I hope you all are staying warm, despite the wretched snow that keeps blanketing the northeast. I am pleased to share with you a set of executive portraits I recently took here in Tampa with my client, Abdulla, who needed a professional headshot to help launch his new business. If you’re in the same position – like Abdulla – of needing a new photo to sell yourself and your business, I hope you’ll find these tips helpful in preparing for your shoot.
First, let’s discuss what’s at stake with an executive headshot. Your professional portrait plays a huge role in a prospective client’s decision of whether or not to work with you. Your photo must at once express confidence, expertise, and openness. You are your brand, and it’s never possible to take back a negative first impression.
With this in mind, the most important factor to consider when preparing for your portrait is your clothing.
- Your clothes should work to draw the client’s eye towards your face, and not in any way distract from making you the focus. To this end, pay special attention to the neckline of your outfit and make sure that your accessories are not competing with your face for a customer’s attention. Further, make sure that your neckline is not too revealing and that you are not showing either cleavage or an undershirt.
- The level of formality in your clothing should reflect the level of formality of your industry. For a law office or corporation, that would most likely narrow down your choices to a business suit. But if your industry is more relaxed, then think about what you would wear to make a presentation to your most important clients or colleagues.
- A blazer always conveys authority, even when paired with a tech start up t-shirt and jeans.
- Dark colors work best to show power and confidence, from your tie to your shoes. Avoid wearing light colors, including a light grey suit or flesh tones such as beige, peach, pink, white, or yellow. In particular, make sure you are not wearing a stark white shirt unless it is layered underneath a suit jacket, cardigan or sweater.
- A little bit of pattern goes a long way as bold prints, stripes, plaids, checks, or dots can be distracting to the eye of the viewer. Also, avoid anything too shiny, including a super shiny silk tie as it will create a moiré pattern effect on camera.
- Other clothing items to avoid include turtlenecks and short sleeves.
- Every item of clothing should be pressed and fit well as any wrinkle or stain will be magnified by the camera lens.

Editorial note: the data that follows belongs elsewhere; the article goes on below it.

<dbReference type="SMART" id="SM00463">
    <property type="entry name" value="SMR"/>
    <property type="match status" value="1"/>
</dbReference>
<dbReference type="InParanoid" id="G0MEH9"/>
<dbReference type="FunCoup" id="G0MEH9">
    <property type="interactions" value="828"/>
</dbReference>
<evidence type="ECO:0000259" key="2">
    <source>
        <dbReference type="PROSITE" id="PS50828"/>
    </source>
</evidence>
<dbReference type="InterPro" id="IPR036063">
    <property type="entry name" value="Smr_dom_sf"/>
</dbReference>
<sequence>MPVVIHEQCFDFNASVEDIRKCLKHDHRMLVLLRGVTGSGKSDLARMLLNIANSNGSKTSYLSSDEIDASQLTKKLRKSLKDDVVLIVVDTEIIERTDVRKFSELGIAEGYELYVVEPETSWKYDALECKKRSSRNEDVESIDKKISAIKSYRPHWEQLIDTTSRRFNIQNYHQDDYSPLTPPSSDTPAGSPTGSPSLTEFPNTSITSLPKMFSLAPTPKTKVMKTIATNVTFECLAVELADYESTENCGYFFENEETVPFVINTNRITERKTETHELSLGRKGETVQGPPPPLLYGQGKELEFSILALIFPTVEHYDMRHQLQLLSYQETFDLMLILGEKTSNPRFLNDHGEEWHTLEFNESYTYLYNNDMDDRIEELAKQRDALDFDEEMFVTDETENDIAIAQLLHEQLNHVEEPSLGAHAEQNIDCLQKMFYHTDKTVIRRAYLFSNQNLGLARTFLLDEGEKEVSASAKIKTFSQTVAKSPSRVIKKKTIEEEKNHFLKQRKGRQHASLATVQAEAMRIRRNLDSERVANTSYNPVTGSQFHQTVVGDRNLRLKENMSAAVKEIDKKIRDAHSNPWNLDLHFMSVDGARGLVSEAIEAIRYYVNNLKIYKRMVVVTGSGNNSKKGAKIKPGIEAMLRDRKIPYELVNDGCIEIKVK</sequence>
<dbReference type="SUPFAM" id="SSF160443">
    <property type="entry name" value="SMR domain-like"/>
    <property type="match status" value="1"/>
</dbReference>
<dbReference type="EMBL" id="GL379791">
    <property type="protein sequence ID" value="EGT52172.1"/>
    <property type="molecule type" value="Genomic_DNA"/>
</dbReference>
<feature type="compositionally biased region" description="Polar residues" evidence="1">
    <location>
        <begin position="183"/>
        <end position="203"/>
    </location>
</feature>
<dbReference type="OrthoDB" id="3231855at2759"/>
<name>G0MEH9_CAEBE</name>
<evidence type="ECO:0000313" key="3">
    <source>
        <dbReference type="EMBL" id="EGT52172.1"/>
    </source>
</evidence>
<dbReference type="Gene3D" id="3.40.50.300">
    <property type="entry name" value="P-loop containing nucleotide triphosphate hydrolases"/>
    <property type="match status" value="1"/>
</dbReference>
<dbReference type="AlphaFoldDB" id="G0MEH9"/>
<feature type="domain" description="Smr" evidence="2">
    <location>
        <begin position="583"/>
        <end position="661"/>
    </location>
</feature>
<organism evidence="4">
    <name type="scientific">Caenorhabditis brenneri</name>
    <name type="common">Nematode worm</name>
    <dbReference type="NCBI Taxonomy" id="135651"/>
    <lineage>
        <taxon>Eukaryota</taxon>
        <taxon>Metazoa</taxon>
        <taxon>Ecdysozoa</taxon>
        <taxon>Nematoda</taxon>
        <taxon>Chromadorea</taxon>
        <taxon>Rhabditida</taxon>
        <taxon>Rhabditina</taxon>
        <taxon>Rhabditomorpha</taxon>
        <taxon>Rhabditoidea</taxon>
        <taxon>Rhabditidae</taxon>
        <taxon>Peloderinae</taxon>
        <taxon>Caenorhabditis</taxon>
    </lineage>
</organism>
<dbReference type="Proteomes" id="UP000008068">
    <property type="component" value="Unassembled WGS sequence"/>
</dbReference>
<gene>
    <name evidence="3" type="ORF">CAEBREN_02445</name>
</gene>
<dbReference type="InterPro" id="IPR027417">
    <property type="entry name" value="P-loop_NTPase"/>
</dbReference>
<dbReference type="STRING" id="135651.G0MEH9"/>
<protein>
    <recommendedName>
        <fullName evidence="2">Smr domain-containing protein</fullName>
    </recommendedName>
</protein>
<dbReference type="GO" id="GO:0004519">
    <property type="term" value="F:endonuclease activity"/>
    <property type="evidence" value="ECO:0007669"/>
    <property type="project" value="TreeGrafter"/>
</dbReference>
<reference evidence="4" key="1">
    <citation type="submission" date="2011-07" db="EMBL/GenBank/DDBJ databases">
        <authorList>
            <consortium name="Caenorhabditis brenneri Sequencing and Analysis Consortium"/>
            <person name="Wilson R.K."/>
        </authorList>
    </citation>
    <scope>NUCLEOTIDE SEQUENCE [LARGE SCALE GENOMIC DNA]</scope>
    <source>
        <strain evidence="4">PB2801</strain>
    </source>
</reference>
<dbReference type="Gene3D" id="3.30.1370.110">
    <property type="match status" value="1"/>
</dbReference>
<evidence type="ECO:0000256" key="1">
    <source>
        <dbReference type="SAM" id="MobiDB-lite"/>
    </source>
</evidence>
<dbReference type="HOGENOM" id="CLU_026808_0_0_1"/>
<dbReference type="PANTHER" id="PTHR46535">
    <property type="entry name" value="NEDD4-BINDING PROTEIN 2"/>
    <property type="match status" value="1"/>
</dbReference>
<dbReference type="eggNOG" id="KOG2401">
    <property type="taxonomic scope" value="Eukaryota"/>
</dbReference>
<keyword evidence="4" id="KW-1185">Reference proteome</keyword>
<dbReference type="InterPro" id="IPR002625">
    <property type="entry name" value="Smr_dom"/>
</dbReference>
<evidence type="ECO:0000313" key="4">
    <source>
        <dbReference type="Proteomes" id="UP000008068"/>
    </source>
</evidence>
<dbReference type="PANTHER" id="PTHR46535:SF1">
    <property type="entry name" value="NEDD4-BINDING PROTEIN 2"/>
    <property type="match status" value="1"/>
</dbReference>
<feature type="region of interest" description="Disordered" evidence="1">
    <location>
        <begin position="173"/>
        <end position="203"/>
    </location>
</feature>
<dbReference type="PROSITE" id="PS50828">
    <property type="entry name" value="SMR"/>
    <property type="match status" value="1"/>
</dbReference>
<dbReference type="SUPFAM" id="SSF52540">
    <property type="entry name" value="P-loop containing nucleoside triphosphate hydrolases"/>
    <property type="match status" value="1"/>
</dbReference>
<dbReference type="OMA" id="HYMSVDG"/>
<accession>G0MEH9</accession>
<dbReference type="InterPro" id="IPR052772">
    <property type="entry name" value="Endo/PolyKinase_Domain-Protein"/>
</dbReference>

Your hair and makeup also contributes to making sure you look polished and professional.
- A natural look is always best. Make sure that your makeup looks like the real you, but perhaps with the volume turned up a notch. Focus on creating flawless skin and eyes that pop.
- Bring along a hair brush and any product you might use to take care of last minute flyaways.
- For men, I recommend shaving early in the day to let any razor burn or nicks heal in time for the shoot.
- Avoid getting a hair cut a few days before a shoot so that you don’t look like you just came back from the barber. For that matter, don’t dye your hair right before a shoot as the color will be too vibrant to read as natural.
- Don’t forget to check your teeth and handle any whitening issues at least a week prior to your shoot.
The best way to prepare for a shoot is to get ready the week prior to the day you are due to step in front of the camera.
- Get plenty of sleep, drink lots of water, and avoid alcohol and smoking in order to prevent bloodshot eyes, wrinkles, and undereye circles. The camera can tell if you are rested and properly hydrated.
- Details matter: from making sure that your outfit is pressed the night before, to getting a manicure, all of these things combine to show clients that you are personally and professionally put together from head to toe.
- Take a few minutes to practice your ‘look’ in a mirror at home. Practice getting the look you want, and try to train your muscle memory to recreate that look in front of the camera.
- Make sure you communicate to your photographer the look you are trying to project. Visual examples are the best tools for making sure that you get the photo you want. I find it best to work with clients by using Pinterest to create a visual mood board, but you can also share links to other websites or photos that convey your brand.
Most importantly, relax and enjoy the experience. This is your ‘star’ moment!
To view other photos by NYC corporate headshot photographer, Kelly Williams, please visit her website portfolio.